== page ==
PITTSBURGH – For more than two weeks, as Buffalo Sabres defenseman Justin Falk sat out seven straight games as a healthy scratch, the 28-year-old still felt some rare comfort.
Falk, of course, wanted to play badly. But the one-year contract extension the journeyman signed Feb. 6 softened the blow of leaving the lineup following more than three months of near-regular duty.
“It does definitely makes things a little bit easier when your out of the lineup, just to have that in the back of your mind that there’s a bit of stability there,” Falk said prior to returning for Sunday’s 4-3 loss to the Penguins at PPG Paints Arena.
The Sabres gave Falk, a quiet offseason addition, another contract because he consistently provided strong depth as the injuries ravaged the blue line.
Then the defense corps got healthy, leaving Falk the odd man out.
But with defenseman Dmitry Kulikov sidelined with an upper-body injury Sunday, Falk played his first game since Feb. 16.
“You just try to stay on top of things,” Falk said of sitting out. “I’ve been in this situation before, where I’ve been out an extended period of time.”
Sabres coach Dan Bylsma said Kulikov, who was hurt in a collision in Saturday’s 2-1 shootout loss to Tampa Bay, didn’t make the trip. The Russian is day-to-day, he said.
With so many defense injuries, Falk, who started the season in the AHL, played 41 of 45 games before leaving the lineup. He played a career-high 47 games with Minnesota in 2011-12.
“It’s been a few years since I was able to ride a groove like this,” Falk said. “I’ve had some stretches in areas with different teams. They didn’t really take off like I would’ve liked them to.”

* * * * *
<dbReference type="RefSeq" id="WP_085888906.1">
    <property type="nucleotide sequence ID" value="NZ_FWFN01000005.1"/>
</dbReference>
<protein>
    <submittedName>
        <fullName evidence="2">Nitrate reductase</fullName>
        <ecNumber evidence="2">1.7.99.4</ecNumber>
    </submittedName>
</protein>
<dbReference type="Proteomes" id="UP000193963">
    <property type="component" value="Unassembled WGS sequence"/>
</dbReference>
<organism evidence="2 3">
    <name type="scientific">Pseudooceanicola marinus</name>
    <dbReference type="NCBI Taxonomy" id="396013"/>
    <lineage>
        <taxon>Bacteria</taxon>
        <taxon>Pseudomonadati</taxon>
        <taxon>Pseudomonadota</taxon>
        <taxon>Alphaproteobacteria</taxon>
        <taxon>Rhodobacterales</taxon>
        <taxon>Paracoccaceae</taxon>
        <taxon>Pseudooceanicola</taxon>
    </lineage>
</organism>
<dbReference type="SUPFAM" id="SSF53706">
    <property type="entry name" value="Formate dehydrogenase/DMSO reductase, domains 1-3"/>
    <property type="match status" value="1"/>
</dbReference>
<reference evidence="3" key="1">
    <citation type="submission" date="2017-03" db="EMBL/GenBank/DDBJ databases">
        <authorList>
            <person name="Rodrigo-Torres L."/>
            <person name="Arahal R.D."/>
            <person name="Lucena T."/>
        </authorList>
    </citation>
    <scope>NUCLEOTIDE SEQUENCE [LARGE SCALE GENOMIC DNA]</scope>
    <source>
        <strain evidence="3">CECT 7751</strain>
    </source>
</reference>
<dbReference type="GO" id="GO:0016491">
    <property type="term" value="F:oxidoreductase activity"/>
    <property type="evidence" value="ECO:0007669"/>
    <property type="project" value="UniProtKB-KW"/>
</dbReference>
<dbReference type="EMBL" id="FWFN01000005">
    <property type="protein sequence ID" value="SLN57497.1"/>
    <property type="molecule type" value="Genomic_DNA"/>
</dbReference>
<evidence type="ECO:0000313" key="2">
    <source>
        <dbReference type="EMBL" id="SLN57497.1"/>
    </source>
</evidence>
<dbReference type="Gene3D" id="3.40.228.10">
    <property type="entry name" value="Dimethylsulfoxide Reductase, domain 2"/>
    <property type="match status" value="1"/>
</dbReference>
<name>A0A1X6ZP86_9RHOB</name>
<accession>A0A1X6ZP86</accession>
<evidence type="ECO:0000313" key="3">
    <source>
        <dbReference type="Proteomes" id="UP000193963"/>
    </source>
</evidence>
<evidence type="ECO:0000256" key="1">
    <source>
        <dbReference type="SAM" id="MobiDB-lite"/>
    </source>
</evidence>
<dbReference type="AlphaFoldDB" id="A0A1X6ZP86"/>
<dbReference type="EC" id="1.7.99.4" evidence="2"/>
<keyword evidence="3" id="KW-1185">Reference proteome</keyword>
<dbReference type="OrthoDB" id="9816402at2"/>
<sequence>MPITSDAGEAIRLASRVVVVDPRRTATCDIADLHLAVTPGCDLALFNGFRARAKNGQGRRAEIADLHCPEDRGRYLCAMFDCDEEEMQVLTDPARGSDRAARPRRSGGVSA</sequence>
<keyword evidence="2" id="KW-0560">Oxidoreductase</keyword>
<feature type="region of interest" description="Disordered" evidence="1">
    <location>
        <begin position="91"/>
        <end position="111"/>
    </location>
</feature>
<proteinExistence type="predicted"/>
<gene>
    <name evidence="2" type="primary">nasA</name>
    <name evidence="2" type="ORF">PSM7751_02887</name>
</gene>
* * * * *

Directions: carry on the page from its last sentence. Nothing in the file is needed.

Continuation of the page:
Bylsma said learning how to handle being a depth player has been “a big part of (Falk’s) maturation as an NHL player.:
“He’s a guy who’s done it before,” Bylsma said. “He’s stepped into the lineup in different situations. He’s been out of the lineup. He’s not quite a veteran guy, but he’s a guy who knows that part of the role. He’s been good at stepping into the lineup and being good for us.”
For years, as Sidney Crosby kept producing Hall of Fame numbers despite battling a concussion that threatened to derail his career, Bylsma heard the same questions about the Penguins superstar.
“I got the question, ‘Is he playing as good as he ever has? Is he not playing as good as he ever has? Is he better now than he was two years ago?’” said Bylsma, who coached Crosby six seasons.
Crosby has an NHL-high 34 goals and 69 points in 58 games this season entering Sunday.
Just months shy of his 30th birthday, Crosby is still a dynamic presence in the prime of his career.
To Bylsma, Crosby still sets the bar among players.
“You watch him play the game, and I think it’s tough not saying he’s not the best player in the game right now with how he’s playing, the consistency of which he’s playing,” Bylsma said.
Bylsma, who’s in his second season coaching the Sabres, on the progress his seventh-place team has made this season:
“Am I satisfied with the progress? No, I’m not satisfied with the progress. I’d like it to be quicker. I’d like it to go down the road a little faster. You can’t accelerate the process. You can’t get there quicker than you’d like to get there.
“We just have to keep going, keep building, keep with the way we play. I think at times we’ve had that, at times we’ve established that, and that’s something we have to keep plugging away at to do.”
Former Sabres defenseman Chad Ruhwedel, who played 33 games with Buffalo over four seasons, made his 19th appearance for the Penguins.
“I had a good experience in Buffalo,” said Ruhwedel, who signed as a college free agent late in 2012-13. “The team had a couple of rough seasons when I was there, which wasn’t the most fun. But I’m very grateful for them giving me my first NHL opportunity.”
Ruhwedel signed a one-year, two-way contract with Pittsburgh in July. He began the season in the AHL.